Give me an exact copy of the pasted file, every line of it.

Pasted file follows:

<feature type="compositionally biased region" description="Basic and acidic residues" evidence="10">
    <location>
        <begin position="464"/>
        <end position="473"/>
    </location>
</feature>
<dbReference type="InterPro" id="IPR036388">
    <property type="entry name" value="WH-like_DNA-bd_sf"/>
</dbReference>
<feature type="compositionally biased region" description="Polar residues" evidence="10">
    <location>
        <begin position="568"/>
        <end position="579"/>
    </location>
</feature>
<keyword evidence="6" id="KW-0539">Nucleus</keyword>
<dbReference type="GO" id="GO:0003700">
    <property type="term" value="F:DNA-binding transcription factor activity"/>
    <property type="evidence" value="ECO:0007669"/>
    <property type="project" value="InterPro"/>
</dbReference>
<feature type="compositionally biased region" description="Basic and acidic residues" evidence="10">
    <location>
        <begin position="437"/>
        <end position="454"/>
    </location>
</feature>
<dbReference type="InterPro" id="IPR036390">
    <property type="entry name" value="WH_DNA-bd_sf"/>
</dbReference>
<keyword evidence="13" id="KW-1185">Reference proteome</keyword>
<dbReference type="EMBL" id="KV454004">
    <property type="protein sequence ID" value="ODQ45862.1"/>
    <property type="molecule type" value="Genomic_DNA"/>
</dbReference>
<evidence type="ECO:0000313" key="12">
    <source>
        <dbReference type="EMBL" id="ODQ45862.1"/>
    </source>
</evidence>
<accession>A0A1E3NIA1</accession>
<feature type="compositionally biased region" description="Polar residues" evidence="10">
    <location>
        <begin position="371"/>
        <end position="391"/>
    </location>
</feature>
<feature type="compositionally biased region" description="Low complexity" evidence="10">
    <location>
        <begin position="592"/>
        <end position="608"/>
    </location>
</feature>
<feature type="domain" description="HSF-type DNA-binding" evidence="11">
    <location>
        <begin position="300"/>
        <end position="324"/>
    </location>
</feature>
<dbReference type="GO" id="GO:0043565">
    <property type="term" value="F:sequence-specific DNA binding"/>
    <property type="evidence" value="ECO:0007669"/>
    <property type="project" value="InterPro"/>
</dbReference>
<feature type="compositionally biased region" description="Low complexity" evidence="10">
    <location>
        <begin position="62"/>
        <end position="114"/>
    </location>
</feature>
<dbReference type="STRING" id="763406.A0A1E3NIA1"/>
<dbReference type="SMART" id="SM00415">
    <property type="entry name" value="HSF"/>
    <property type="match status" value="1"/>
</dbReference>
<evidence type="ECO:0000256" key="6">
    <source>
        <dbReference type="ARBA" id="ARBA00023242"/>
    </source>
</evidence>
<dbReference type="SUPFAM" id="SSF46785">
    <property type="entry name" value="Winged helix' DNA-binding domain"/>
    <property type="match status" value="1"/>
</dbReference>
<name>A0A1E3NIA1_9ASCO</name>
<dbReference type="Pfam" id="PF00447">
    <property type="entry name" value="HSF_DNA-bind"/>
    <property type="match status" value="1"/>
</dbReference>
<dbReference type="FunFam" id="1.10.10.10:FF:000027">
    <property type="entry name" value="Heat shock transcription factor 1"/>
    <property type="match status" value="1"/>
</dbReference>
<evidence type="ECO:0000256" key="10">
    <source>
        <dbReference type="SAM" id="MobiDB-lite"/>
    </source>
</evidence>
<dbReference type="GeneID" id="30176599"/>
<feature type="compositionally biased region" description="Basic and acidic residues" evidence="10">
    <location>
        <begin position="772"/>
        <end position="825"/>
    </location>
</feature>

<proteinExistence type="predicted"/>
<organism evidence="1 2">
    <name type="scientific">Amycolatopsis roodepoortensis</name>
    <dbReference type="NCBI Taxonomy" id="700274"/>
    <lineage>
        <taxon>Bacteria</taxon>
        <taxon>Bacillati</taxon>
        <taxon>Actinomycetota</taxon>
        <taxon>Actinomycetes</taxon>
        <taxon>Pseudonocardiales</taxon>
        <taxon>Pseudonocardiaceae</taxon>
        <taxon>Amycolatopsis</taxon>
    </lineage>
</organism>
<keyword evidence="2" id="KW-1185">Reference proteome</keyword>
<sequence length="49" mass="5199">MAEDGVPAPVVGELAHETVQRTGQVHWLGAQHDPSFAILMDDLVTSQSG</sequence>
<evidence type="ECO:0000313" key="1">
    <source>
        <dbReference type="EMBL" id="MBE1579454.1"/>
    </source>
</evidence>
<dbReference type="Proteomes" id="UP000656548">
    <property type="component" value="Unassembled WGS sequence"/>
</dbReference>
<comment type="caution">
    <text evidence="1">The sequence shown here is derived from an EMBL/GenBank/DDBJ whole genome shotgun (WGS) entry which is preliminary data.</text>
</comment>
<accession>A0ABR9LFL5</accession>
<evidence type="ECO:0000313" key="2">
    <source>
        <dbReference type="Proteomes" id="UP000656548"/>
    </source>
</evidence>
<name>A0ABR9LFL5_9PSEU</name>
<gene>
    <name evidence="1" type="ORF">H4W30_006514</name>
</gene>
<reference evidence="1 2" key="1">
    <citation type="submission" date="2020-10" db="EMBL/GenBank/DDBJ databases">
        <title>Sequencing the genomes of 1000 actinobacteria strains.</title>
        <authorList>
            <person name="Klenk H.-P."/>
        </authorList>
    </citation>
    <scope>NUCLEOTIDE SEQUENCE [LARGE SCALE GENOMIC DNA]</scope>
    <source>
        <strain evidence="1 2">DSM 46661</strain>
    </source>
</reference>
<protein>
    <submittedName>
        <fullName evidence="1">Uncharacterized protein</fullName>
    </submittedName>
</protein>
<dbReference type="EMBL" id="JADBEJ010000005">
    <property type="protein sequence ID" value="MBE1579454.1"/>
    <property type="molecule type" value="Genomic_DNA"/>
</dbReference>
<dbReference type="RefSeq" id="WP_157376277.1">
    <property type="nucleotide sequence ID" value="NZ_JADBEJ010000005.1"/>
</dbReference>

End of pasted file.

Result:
<feature type="compositionally biased region" description="Basic and acidic residues" evidence="10">
    <location>
        <begin position="464"/>
        <end position="473"/>
    </location>
</feature>
<dbReference type="InterPro" id="IPR036388">
    <property type="entry name" value="WH-like_DNA-bd_sf"/>
</dbReference>
<feature type="compositionally biased region" description="Polar residues" evidence="10">
    <location>
        <begin position="568"/>
        <end position="579"/>
    </location>
</feature>
<keyword evidence="6" id="KW-0539">Nucleus</keyword>
<dbReference type="GO" id="GO:0003700">
    <property type="term" value="F:DNA-binding transcription factor activity"/>
    <property type="evidence" value="ECO:0007669"/>
    <property type="project" value="InterPro"/>
</dbReference>
<feature type="compositionally biased region" description="Basic and acidic residues" evidence="10">
    <location>
        <begin position="437"/>
        <end position="454"/>
    </location>
</feature>
<dbReference type="InterPro" id="IPR036390">
    <property type="entry name" value="WH_DNA-bd_sf"/>
</dbReference>
<keyword evidence="13" id="KW-1185">Reference proteome</keyword>
<dbReference type="EMBL" id="KV454004">
    <property type="protein sequence ID" value="ODQ45862.1"/>
    <property type="molecule type" value="Genomic_DNA"/>
</dbReference>
<evidence type="ECO:0000313" key="12">
    <source>
        <dbReference type="EMBL" id="ODQ45862.1"/>
    </source>
</evidence>
<accession>A0A1E3NIA1</accession>
<feature type="compositionally biased region" description="Polar residues" evidence="10">
    <location>
        <begin position="371"/>
        <end position="391"/>
    </location>
</feature>
<feature type="compositionally biased region" description="Low complexity" evidence="10">
    <location>
        <begin position="592"/>
        <end position="608"/>
    </location>
</feature>
<feature type="domain" description="HSF-type DNA-binding" evidence="11">
    <location>
        <begin position="300"/>
        <end position="324"/>
    </location>
</feature>
<dbReference type="GO" id="GO:0043565">
    <property type="term" value="F:sequence-specific DNA binding"/>
    <property type="evidence" value="ECO:0007669"/>
    <property type="project" value="InterPro"/>
</dbReference>
<feature type="compositionally biased region" description="Low complexity" evidence="10">
    <location>
        <begin position="62"/>
        <end position="114"/>
    </location>
</feature>
<dbReference type="STRING" id="763406.A0A1E3NIA1"/>
<dbReference type="SMART" id="SM00415">
    <property type="entry name" value="HSF"/>
    <property type="match status" value="1"/>
</dbReference>
<evidence type="ECO:0000256" key="6">
    <source>
        <dbReference type="ARBA" id="ARBA00023242"/>
    </source>
</evidence>
<dbReference type="SUPFAM" id="SSF46785">
    <property type="entry name" value="Winged helix' DNA-binding domain"/>
    <property type="match status" value="1"/>
</dbReference>
<name>A0A1E3NIA1_9ASCO</name>
<dbReference type="Pfam" id="PF00447">
    <property type="entry name" value="HSF_DNA-bind"/>
    <property type="match status" value="1"/>
</dbReference>
<dbReference type="FunFam" id="1.10.10.10:FF:000027">
    <property type="entry name" value="Heat shock transcription factor 1"/>
    <property type="match status" value="1"/>
</dbReference>
<evidence type="ECO:0000256" key="10">
    <source>
        <dbReference type="SAM" id="MobiDB-lite"/>
    </source>
</evidence>
<dbReference type="GeneID" id="30176599"/>
<feature type="compositionally biased region" description="Basic and acidic residues" evidence="10">
    <location>
        <begin position="772"/>
        <end position="825"/>
    </location>
</feature>

<proteinExistence type="predicted"/>
<organism evidence="1 2">
    <name type="scientific">Amycolatopsis roodepoortensis</name>
    <dbReference type="NCBI Taxonomy" id="700274"/>
    <lineage>
        <taxon>Bacteria</taxon>
        <taxon>Bacillati</taxon>
        <taxon>Actinomycetota</taxon>
        <taxon>Actinomycetes</taxon>
        <taxon>Pseudonocardiales</taxon>
        <taxon>Pseudonocardiaceae</taxon>
        <taxon>Amycolatopsis</taxon>
    </lineage>
</organism>
<keyword evidence="2" id="KW-1185">Reference proteome</keyword>
<sequence length="49" mass="5199">MAEDGVPAPVVGELAHETVQRTGQVHWLGAQHDPSFAILMDDLVTSQSG</sequence>
<evidence type="ECO:0000313" key="1">
    <source>
        <dbReference type="EMBL" id="MBE1579454.1"/>
    </source>
</evidence>
<dbReference type="Proteomes" id="UP000656548">
    <property type="component" value="Unassembled WGS sequence"/>
</dbReference>
<comment type="caution">
    <text evidence="1">The sequence shown here is derived from an EMBL/GenBank/DDBJ whole genome shotgun (WGS) entry which is preliminary data.</text>
</comment>
<accession>A0ABR9LFL5</accession>
<evidence type="ECO:0000313" key="2">
    <source>
        <dbReference type="Proteomes" id="UP000656548"/>
    </source>
</evidence>
<name>A0ABR9LFL5_9PSEU</name>
<gene>
    <name evidence="1" type="ORF">H4W30_006514</name>
</gene>
<reference evidence="1 2" key="1">
    <citation type="submission" date="2020-10" db="EMBL/GenBank/DDBJ databases">
        <title>Sequencing the genomes of 1000 actinobacteria strains.</title>
        <authorList>
            <person name="Klenk H.-P."/>
        </authorList>
    </citation>
    <scope>NUCLEOTIDE SEQUENCE [LARGE SCALE GENOMIC DNA]</scope>
    <source>
        <strain evidence="1 2">DSM 46661</strain>
    </source>
</reference>
<protein>
    <submittedName>
        <fullName evidence="1">Uncharacterized protein</fullName>
    </submittedName>
</protein>
<dbReference type="EMBL" id="JADBEJ010000005">
    <property type="protein sequence ID" value="MBE1579454.1"/>
    <property type="molecule type" value="Genomic_DNA"/>
</dbReference>
<dbReference type="RefSeq" id="WP_157376277.1">
    <property type="nucleotide sequence ID" value="NZ_JADBEJ010000005.1"/>
</dbReference>